Does the composition of formula brands change in different countries?(9 Posts)
I am currently on holiday in Portugal, staying at my mil's for a month. DD is 6 months and I have been mixed feeding for the past month or so. Her preferred formula is Aptamil First and I brought one carton of powder with me from the UK. When she finished that I bought a carton in a local supermarket here and it seems to be completely different - for example it is much harder to mix, particularly if I use hot water as you're meant to. To add to the confusion, there are also two different types of "First" marketed over here. Does anyone know if the recipe for formula brands changes depending where you are in the world? I thought it was highly regulated but DD is pretty fussy and I'm starting to regret not having brought a month's supply with me.
They are different, depending on the country. Something to do with whether they are whey or casein based, afaik.
I think normal infant formula in the UK is casein based, and the hungry baby stuff is whey based. But a lot of European formula is whey based.
Will she not drink the portugese stuff? Despite what the packaging says, you can mix and match formulas with no harm to the baby.
Thanks Olihan, that makes a lot of sense. She's drinking the Portuguese milk and thriving on it but I was surprised that it looked so different. I just wanted some reassurance I hadn't got a bad batch or something.
It's very different, isn't it. We had similar issues on holiday when dd was 6mo and I didn't take quite enough with me. She didn't seem to mind it though, and switched back with no problems when we got home.
Enjoy the rest of your holiday .
No, Olihan - you have it the wrong way round
Whey-dominant formula is usually marketed as suitable from birth; casein-dominant is usually marketed as 'hungry' baby milk, though it is permitted to be marketed for use from birth.
Formulations of milk change from country to country. It's because different countries have different regulations about what is safe and acceptable. They're still basically the same stuff, though.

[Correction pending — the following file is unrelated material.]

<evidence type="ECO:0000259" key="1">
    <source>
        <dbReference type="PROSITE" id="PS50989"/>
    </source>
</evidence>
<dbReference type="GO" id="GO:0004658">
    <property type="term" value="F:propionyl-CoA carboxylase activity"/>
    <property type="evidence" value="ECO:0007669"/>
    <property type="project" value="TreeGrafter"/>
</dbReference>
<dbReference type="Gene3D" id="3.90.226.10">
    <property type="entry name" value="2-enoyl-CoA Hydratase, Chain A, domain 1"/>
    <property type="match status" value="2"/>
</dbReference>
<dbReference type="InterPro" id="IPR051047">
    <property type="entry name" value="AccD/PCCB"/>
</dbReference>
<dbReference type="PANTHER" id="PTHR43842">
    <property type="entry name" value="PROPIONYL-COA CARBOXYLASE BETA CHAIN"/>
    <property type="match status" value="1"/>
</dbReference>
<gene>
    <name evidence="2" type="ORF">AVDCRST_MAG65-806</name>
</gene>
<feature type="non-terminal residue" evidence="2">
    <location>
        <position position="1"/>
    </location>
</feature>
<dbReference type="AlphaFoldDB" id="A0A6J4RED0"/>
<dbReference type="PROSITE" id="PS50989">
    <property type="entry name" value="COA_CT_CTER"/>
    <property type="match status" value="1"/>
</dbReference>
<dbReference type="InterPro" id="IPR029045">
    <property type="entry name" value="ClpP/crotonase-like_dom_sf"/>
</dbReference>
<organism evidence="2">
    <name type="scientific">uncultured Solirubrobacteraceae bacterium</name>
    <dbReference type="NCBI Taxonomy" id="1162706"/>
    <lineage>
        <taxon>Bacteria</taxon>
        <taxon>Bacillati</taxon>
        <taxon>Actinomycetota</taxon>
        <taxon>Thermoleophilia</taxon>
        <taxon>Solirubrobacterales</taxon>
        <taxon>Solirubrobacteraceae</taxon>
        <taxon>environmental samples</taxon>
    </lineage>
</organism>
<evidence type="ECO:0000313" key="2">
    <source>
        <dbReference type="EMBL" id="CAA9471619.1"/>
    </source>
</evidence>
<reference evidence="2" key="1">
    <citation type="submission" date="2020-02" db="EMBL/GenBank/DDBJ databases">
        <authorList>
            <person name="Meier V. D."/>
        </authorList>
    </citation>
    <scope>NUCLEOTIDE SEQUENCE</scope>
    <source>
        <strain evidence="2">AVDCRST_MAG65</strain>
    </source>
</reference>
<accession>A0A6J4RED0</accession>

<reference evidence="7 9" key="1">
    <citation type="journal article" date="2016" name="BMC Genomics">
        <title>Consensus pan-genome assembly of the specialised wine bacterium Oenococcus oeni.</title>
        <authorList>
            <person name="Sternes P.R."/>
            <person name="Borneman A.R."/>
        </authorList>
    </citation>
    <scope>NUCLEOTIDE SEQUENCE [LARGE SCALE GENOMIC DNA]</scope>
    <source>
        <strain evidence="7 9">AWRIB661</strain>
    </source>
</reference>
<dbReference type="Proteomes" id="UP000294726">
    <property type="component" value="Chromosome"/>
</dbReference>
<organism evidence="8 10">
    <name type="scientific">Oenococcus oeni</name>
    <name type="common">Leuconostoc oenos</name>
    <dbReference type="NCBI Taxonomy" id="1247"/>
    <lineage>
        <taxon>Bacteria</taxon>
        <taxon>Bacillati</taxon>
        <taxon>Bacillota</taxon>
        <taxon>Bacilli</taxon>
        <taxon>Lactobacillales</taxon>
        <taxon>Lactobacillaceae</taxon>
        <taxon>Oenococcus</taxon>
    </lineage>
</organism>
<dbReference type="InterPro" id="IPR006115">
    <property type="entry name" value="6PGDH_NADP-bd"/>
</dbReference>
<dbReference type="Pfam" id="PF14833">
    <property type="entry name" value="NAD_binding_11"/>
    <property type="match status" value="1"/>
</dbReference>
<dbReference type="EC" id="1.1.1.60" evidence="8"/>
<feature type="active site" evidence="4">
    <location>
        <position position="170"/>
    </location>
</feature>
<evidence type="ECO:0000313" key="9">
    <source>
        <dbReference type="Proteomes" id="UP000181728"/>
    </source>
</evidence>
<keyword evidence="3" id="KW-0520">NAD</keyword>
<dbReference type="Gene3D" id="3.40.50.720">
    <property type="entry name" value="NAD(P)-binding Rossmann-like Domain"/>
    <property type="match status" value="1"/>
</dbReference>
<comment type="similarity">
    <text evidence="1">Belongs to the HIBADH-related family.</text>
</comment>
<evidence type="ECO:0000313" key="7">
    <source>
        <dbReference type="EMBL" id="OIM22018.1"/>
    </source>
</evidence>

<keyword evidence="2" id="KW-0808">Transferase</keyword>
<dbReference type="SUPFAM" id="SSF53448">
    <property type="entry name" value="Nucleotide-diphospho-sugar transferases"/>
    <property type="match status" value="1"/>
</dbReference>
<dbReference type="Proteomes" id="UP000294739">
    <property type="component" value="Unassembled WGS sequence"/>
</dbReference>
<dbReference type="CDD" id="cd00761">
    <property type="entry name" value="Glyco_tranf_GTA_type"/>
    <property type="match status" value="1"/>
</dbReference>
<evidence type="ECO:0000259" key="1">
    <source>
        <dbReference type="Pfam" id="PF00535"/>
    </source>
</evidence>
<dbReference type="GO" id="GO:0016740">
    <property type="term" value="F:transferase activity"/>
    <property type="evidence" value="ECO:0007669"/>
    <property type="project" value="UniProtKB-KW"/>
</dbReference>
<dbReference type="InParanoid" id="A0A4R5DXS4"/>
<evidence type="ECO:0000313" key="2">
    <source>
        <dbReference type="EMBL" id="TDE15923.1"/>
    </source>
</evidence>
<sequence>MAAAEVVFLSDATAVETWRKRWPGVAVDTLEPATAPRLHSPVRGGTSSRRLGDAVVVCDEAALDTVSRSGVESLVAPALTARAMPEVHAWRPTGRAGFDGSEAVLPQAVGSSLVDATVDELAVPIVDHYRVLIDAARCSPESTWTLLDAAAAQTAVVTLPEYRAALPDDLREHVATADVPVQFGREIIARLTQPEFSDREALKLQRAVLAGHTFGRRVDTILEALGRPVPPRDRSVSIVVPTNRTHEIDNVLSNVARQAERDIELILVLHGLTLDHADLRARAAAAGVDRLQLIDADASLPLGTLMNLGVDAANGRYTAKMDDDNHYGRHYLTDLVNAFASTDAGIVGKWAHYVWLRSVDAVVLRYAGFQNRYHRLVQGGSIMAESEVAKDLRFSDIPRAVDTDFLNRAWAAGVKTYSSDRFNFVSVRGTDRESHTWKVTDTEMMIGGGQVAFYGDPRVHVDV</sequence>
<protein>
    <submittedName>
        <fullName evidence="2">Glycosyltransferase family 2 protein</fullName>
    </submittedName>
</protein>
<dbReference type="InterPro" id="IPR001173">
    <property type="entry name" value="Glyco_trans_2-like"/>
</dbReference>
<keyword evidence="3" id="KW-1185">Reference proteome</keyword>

When we took ds1 to visit my sister in Spain aged 6m, we bought follow on milk locally. It smelled of vanilla like ice cream, the ingredients included sugar and flavourings.
So I would say yes the recipes must be different probably depending on what they can get away with!
BTW the area of spain my sister lives and works in (her children are all completely spanish) is a major city but not too touristy, very traditional spanish. The norm is bf. Can you imagine them trying to market something as 'closest to breastmilk' like they do here, if its full of sugar and vanilla flavourings? My 20 year old niece was surprised at us buying the stuff, she said its bad for babies.... so if thats the thought of someone who isn't even a mother yet then no wonder the bf rates are high over there!
Tiktok, I was umming and ahhing over which way round it was - 'twas a while ago that I last used formula. I just knew it was the opposite to here .
I don't think so, Olihan - you mean whey dominant is targeted at hungry babies abroad and casein is targeted at newborns? I can't think why that would be. Whey dominant is the 'modified' version of formulas, because the protein is changed from the cows milk base.
I have not heard of the marketing being the opposite, and I always look at formula when I am shopping abroad
I know what you mean about the follow on milk Flibbertyjibbet. We are in a fairly rural part of the country staying with dh's family. I don't know about bf rates beyond six months but the milk and ready-made purees sold as "follow-on" or weaning foods are packed full of sugar and preservatives. Fortunately mil is providing a constant supply of freshly made "soup" for dd and I am still able to give a couple of bf a day. Certainly for anyone travelling with younger ff babies I would recommend bringing your own formula with you.
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